Fundamentalist Christian academies, and Biola, Liberty, and Oral Roberts’ University are certainly instances of the kind, take their faith not only as a presumption toward “everything,” but literally “informing” everything. Their who raison d’etre is to incorporate a fundamentalist Christian perspective into every academic discipline, even where that perspective might be a tad bit untenable. I grant that one might admit of Christian “veil” over political science, a Christian “veil” over Language and Literature, maybe even a Christian “veil” over anthropology. But a Christian “veil” over Biology, Chemistry, and Physics is just a bit challenging. And since modern philosophy adopts the scientific method as elementary, having a Christian “veil” over “Philosophy” is contrary to both its method and its purpose. Thus, to put a Christian “veil” over philosophy is not only untenable, because the two are incommensurate, but imposing an attitude is contrary to its very method. Even the “scientific method” is not universally accepted by philosophers (e.g., Feyerabend), but as philosophical methods, only the scientific method and logic are admitted tools (but not “unquestioned” tools). Thus, deliberately casting any kind of “veil” over philosophy so that a certain perspective is entailed is wholly contraindicated. But Biola’s mission is to “Christianize” academia, and philosophy’s mission is to “question everything,” which are totally at cross-purposes. One deliberately imposes a definite perspective onto academic questions, the other calls all presumptions into question. The two approaches are opposite each other.

And that’s why I made the ad hominem “Biola philosopher.” Perhaps it’s not a fallacy after all.

My hunch is DSH is spinning a paradox for us: in the same paragraph we’re told the “scientific method” is “elementary” for modern phMy hunilosophy and that it’s not universally accepted. But the substantial claim is that the attempt to “Christianize academia” is at odds with the philosophical enterprise. This is a curious claim, given that most university education in the past has been sponsored, promoted, initiated by the Church–after all, those crazy medievals thought that theology was the “queen of the sciences” (i.e. disciplines). Even if we grant the claim that the “scientific method” and logic are the only admitted tools of philosophy, that still doesn’t get DSH to the conclusion he wishes. Logic is only the tool–truth claims are the materials, and Christian thought can provide the truth claims that are then subjected to the tool of logic. This isn’t new and it’s not controversial. I daresay it’s not even interesting.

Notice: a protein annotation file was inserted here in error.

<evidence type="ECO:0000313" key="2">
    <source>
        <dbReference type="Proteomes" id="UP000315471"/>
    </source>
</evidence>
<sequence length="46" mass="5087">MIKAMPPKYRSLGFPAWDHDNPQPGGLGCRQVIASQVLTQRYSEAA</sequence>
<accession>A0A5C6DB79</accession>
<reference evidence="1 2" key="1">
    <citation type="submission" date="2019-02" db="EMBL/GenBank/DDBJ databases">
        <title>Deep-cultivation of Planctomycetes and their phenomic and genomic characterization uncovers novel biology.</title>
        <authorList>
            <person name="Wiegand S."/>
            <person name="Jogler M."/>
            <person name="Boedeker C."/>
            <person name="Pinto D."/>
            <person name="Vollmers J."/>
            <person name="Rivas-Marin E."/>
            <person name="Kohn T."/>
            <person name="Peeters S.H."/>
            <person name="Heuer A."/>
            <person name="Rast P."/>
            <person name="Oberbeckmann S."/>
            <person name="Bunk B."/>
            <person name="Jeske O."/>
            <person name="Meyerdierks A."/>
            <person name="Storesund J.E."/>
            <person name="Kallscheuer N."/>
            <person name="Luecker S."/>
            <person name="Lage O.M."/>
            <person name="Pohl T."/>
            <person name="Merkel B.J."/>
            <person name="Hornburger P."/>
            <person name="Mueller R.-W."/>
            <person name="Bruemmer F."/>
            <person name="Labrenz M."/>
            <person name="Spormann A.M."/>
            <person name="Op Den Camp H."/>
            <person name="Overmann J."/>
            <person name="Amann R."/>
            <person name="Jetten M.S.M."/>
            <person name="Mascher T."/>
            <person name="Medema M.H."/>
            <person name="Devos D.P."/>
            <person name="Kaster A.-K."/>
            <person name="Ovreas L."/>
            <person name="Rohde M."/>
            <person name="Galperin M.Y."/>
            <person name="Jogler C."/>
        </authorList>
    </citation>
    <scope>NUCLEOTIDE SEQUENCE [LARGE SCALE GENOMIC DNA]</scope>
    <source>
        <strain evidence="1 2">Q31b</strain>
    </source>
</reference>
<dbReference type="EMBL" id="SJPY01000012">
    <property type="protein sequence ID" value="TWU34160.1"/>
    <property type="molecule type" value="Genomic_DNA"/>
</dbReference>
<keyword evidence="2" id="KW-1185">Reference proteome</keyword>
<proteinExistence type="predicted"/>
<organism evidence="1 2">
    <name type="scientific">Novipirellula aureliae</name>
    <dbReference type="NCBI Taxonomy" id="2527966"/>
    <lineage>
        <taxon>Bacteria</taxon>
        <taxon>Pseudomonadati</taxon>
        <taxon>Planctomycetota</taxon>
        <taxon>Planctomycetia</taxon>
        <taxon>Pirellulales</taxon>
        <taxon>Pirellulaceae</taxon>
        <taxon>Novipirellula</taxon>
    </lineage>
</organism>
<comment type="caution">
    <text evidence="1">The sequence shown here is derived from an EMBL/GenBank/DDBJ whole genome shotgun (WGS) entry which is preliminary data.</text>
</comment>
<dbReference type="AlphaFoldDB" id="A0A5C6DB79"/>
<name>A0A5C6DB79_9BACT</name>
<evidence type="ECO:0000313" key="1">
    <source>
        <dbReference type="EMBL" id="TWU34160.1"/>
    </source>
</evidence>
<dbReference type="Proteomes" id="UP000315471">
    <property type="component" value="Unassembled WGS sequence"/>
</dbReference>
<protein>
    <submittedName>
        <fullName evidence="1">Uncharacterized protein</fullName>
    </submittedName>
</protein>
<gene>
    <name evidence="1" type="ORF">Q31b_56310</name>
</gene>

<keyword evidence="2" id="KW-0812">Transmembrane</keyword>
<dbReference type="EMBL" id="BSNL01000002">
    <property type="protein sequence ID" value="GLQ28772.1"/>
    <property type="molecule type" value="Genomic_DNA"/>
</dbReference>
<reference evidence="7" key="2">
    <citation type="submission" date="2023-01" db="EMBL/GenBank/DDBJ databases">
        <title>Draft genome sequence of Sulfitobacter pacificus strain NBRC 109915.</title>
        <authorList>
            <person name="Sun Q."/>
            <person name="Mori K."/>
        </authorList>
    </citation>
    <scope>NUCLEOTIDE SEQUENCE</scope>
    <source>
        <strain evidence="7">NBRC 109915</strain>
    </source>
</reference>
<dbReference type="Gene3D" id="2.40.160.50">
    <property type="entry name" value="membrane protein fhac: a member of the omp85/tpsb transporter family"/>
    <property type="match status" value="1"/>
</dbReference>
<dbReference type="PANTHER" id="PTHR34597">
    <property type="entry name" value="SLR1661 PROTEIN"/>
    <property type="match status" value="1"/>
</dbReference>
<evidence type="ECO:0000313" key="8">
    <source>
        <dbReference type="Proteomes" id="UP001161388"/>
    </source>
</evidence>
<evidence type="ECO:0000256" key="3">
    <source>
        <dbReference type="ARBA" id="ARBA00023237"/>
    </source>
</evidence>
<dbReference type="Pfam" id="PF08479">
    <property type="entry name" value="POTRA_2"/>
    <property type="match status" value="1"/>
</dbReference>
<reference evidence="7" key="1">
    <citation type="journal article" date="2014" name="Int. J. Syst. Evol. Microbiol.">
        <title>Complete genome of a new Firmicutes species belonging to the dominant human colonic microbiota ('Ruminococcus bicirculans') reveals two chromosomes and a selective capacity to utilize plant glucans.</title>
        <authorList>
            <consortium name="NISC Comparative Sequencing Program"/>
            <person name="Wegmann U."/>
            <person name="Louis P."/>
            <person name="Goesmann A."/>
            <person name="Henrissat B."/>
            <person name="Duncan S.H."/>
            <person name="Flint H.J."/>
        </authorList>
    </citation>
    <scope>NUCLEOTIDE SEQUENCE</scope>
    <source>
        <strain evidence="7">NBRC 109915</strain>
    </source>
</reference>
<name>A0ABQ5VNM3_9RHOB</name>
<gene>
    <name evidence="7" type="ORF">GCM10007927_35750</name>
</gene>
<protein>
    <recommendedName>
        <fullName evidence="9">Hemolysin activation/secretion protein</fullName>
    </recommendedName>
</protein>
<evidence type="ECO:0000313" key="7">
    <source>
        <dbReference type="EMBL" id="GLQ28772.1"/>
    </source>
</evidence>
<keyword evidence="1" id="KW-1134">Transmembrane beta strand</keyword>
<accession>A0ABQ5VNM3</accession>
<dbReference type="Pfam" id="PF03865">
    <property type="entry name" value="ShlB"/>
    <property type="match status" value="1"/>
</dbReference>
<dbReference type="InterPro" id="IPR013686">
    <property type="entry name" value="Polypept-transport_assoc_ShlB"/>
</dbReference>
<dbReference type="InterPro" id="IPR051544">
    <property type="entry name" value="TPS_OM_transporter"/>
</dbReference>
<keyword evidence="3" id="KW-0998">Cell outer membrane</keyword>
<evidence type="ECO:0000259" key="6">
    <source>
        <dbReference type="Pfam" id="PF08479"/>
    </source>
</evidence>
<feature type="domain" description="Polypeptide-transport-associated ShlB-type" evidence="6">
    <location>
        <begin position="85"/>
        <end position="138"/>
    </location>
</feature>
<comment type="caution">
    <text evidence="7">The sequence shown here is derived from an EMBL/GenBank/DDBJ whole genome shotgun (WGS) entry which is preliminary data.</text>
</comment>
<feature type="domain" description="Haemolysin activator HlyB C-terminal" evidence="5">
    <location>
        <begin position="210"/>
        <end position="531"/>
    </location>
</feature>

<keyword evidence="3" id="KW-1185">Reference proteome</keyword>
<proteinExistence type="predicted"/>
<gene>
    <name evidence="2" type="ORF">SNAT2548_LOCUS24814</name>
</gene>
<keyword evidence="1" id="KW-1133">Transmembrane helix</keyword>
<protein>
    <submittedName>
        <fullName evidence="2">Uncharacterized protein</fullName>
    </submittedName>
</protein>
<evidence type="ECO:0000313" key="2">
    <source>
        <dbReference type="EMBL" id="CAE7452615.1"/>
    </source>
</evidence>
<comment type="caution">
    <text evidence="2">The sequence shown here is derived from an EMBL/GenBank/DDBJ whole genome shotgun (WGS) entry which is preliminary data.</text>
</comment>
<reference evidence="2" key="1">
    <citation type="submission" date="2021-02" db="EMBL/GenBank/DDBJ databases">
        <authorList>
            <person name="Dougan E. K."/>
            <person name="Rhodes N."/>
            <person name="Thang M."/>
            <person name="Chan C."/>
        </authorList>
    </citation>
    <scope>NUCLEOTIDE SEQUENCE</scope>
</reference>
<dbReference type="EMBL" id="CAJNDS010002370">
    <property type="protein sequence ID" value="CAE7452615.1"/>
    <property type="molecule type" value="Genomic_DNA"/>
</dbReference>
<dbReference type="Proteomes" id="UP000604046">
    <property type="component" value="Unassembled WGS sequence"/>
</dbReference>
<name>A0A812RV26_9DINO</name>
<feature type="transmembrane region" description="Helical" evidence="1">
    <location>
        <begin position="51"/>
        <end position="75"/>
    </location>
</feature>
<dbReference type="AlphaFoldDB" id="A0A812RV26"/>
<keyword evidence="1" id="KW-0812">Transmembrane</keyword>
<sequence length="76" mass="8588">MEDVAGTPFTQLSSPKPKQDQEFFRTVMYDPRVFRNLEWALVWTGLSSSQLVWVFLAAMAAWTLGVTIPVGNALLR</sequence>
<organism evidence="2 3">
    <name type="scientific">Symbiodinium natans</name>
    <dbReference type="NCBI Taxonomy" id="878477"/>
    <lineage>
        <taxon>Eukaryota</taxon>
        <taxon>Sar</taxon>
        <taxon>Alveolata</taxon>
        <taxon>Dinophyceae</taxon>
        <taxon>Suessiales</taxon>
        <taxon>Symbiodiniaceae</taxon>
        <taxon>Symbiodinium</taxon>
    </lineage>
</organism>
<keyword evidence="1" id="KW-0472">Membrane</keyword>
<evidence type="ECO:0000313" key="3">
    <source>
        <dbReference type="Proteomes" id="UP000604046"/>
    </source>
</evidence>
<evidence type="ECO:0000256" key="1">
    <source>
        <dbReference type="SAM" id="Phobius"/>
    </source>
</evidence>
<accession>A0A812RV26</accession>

But it is DSH’s last sentence that is his most forceful objection: Christians (that is, Biola Christians!) think we have answers–therefore, we cannot ask questions. But here DSH makes the common error of conflating faith with close-mindedness. I am, as far as I know and as much as I’m able, open to being wrong about anything in this post–if DSH or any other wishes to demonstrate me wrong, that is why I blog. But though it may be foolish, until proven wrong I persist in thinking I am right and will persist in arguing for my beliefs. Perhaps this is not ‘philosophical,’ but I fail to see how it differs from the disputationes of the original universities.

Christian thought has always existed within conflict and dialogue–the heresies of the early Church forced it to impose answers in the form of a Creed. Before then, the articles of faith were the Scriptures themselves. But this has never inhibited questioning or thought–rather, it has promoted it. In an interesting analysis of Roman culture, Charles Cochran contends that it was the Christian faith that revived thinking. Greek rationalism eventually ground to a halt, having run on the fumes of Neo-Platonism and Stoicism. At that point, Christian theology, and specifically Trinitarian theology, moved thought forward and laid the foundation for the cultural revival of the Middle Ages, a period of time that was dominated by Christian theism. Biola has inherited the tradition of cultural engagement through philosophy that began in the second century with Justin Martyr and includes Augustine, Aquinas, Descartes, and in the modern century, Alvin Plantinga. It as good a time as ever to be a Christian.